Andrew Hales | Maciej Getta | Cedric Barakat
- When serving a copy of an adjudication application for the purposes of s 17(5) of the Building and Construction Industry Security of Payment Act 1999 (NSW) (Act), if the copy is different from the original it will still be considered a copy and thus validly served if the differences are trivial and insubstantial.
- The key consideration is that of degree, and whether the copy that was provided constituted substantial and sufficient compliance with the requirements of s 17(5) of the Act.
On 29 October 2021, an adjudicator determined that Equa Building Services Pty Ltd (builder) pay KLG Trading Pty Ltd (façade subcontractor) the amount of $394,148. The builder sought to overturn the determination. The builder complained that the copy of the adjudication application lodged electronically with the authorised nominating authority was different to what was served on the builder in hardcopy. The key differences were:
- a short 28 second video that the builder was unable to play due to software differences;
- 3 documents uploaded to the authorised nominating authority’s online lockbox system were not included in the hard copy documents served;
- 3 of the 833 pages in the 2 lever arch binders served were illegible; and
- 10 documents where the ‘tab numbering was mislabelled’.
As a result the builder said various errors followed.
The builder’s application was dismissed entirely.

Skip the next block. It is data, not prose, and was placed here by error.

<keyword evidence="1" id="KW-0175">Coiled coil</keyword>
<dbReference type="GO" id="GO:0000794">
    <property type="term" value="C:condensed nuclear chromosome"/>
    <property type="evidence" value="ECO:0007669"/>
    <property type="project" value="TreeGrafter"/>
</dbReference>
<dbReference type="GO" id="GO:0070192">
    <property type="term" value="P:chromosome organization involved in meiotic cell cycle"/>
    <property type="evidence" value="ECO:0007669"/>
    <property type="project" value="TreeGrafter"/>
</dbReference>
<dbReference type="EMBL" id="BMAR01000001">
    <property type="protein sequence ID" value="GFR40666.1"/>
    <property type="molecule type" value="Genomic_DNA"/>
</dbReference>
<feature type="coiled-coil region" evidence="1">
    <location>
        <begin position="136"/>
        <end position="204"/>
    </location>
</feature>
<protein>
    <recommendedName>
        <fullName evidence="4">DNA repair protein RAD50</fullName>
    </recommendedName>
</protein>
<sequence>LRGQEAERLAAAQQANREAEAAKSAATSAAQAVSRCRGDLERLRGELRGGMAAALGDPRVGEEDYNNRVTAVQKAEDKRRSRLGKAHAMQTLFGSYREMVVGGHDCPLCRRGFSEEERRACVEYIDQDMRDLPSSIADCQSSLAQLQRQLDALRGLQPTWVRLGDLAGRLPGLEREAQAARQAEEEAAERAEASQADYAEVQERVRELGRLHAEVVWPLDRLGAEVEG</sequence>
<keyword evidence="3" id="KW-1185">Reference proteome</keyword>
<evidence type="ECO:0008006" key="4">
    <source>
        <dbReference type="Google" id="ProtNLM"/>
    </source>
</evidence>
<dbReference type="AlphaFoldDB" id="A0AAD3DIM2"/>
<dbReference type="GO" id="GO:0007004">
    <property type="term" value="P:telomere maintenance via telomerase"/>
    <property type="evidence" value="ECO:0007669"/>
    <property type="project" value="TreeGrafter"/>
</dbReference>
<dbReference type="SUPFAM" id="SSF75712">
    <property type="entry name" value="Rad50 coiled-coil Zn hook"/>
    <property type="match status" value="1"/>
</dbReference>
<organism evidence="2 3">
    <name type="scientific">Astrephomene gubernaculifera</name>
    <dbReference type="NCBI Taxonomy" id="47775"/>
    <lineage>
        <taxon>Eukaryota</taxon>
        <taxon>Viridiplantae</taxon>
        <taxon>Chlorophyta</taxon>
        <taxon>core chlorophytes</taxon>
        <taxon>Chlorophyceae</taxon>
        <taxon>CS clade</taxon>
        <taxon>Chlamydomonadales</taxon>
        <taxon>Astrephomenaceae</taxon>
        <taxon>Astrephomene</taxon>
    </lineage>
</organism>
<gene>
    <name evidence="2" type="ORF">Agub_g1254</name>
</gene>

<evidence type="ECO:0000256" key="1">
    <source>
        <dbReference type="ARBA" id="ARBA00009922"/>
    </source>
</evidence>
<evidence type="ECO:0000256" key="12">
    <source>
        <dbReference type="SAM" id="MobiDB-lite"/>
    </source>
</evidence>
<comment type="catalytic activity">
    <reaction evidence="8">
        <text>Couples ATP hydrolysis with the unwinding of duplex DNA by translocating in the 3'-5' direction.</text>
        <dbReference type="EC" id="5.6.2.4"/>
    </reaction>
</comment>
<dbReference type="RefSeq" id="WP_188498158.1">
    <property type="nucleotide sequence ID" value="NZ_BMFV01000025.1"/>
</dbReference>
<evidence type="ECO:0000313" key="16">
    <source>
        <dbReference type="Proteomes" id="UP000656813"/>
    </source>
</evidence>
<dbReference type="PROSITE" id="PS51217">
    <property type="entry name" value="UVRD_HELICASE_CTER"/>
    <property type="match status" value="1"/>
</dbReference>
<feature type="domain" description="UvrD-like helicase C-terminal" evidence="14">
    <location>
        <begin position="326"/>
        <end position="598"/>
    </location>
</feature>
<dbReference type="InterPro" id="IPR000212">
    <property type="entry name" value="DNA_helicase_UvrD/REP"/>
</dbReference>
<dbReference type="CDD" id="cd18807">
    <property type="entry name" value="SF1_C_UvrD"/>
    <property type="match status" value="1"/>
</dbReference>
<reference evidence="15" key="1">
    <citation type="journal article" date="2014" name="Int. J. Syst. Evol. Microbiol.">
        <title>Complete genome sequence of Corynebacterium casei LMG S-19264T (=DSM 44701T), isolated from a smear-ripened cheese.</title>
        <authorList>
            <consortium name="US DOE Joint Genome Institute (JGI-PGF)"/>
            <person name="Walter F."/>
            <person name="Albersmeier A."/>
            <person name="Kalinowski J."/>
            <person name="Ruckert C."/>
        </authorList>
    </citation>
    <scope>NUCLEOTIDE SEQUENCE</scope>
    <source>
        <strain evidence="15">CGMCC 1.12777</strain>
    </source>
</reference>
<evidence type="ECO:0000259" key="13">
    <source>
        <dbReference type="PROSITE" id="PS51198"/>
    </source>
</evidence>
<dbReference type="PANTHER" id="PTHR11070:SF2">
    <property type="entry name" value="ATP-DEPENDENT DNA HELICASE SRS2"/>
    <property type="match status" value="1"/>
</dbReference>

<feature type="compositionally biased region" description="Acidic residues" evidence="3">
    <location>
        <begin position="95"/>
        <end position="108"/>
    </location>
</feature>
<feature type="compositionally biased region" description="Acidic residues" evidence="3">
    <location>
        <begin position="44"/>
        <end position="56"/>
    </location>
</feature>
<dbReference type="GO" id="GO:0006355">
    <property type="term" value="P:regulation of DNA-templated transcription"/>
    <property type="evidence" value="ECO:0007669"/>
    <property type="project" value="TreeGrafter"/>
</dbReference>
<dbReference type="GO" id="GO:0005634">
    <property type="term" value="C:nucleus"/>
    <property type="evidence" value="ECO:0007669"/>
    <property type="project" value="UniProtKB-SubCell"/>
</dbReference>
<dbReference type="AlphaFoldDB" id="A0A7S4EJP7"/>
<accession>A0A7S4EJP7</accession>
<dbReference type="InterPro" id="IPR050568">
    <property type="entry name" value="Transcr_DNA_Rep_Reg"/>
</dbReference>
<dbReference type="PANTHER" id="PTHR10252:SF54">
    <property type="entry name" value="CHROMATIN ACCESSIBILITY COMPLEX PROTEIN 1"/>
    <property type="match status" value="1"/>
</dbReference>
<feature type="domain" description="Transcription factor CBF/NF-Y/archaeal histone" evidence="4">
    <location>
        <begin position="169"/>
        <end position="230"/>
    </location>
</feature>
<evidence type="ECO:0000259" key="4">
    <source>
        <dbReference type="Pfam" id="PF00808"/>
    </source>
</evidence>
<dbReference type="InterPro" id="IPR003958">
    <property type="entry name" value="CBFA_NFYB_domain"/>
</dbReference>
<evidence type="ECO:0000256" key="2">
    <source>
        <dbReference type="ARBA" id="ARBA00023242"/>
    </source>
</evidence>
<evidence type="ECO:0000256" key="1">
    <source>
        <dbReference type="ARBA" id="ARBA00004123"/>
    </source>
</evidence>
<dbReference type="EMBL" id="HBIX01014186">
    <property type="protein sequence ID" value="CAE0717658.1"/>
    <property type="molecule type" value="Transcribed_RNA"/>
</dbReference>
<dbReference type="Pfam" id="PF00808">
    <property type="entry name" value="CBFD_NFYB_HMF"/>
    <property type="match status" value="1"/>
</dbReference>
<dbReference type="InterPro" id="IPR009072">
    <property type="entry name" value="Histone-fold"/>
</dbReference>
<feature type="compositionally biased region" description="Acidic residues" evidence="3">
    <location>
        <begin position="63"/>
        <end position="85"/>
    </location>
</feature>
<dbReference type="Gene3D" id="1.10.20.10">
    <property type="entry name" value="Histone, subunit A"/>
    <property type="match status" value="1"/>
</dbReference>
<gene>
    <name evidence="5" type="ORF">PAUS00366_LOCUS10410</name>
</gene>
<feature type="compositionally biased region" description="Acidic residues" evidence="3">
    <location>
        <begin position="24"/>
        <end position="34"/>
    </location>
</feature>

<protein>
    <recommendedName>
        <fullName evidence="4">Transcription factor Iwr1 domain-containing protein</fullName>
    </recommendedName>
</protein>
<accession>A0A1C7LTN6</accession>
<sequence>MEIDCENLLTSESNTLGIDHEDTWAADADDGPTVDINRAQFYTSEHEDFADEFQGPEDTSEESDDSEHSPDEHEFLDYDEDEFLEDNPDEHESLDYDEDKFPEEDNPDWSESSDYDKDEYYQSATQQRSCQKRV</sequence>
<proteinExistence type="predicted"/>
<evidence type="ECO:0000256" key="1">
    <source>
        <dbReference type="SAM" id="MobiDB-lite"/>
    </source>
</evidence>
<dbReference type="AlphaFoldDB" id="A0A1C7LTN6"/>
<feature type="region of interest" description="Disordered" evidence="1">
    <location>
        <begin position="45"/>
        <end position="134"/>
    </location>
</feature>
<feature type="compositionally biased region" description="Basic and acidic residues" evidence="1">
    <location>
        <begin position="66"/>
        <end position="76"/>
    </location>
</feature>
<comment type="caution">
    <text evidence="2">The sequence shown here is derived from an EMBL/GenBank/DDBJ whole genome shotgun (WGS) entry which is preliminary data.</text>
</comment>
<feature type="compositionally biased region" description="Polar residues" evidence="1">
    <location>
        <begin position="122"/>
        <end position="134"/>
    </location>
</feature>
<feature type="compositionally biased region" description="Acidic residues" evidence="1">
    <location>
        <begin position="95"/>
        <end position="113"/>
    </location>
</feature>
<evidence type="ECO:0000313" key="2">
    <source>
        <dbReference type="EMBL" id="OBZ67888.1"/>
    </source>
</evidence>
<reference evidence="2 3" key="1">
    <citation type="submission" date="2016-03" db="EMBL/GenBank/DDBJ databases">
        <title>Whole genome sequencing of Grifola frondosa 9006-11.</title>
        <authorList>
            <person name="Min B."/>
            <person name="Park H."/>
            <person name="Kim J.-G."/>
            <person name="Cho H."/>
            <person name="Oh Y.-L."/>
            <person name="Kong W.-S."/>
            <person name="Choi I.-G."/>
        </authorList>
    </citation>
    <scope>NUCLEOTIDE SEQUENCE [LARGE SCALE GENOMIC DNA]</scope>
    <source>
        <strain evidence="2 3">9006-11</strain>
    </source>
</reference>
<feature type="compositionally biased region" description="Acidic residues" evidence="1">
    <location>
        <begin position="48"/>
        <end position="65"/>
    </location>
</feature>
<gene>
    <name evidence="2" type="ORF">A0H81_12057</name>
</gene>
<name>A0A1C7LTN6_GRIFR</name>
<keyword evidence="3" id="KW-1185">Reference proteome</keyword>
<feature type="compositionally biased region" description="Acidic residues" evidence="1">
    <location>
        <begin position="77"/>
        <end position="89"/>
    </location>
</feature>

The status of the copy served on the builder
The missing documents that were part of the original adjudication application but were missing in the copy served on the builder, were found to be entirely inconsequential to the adjudication.
The documents that were found illegible or ‘hard to read’ were able to be clearly read via the façade subcontractor’s online submission.
The tabs that were mislabelled were considered to be of no consequence, particularly as all the mislabelled documents were still contained in the copy served.
Therefore the court held that despite the copy having several discrepancies from the original, these differences were ‘trivial or inconsequential’ and therefore it was a valid copy of the original (for the purposes of s 17(5) of the Act). The purpose of s 17(5) of the Act was not to invalidate a determination for slight differences between the original application and the copy served on the builder. The purpose of the Act is to ensure that a person is able to recover a progress payment by establishing a procedure that includes the referral of any disputed claim to an adjudicator for determination.
The builder contended that it was denied procedural fairness because of the differences in the copy and the original, including the difficulty it had with viewing the video provided, the façade subcontractor’s decision to serve the notice to the registered office in Queensland (rather than the ordinary place of business in NSW), and choosing to wait a week before serving the application. However, relying on Probuild Constructions (Aust) Pty Ltd v DDI Group Pty Ltd (2017) 95 NSWLR 82, the court found that there was no ‘practical injustice’ in the façade subcontractor’s actions due to the differences in the copy, nor was there any evidence that the façade subcontractor intended to maximise the delay to the builder preparing its adjudication response.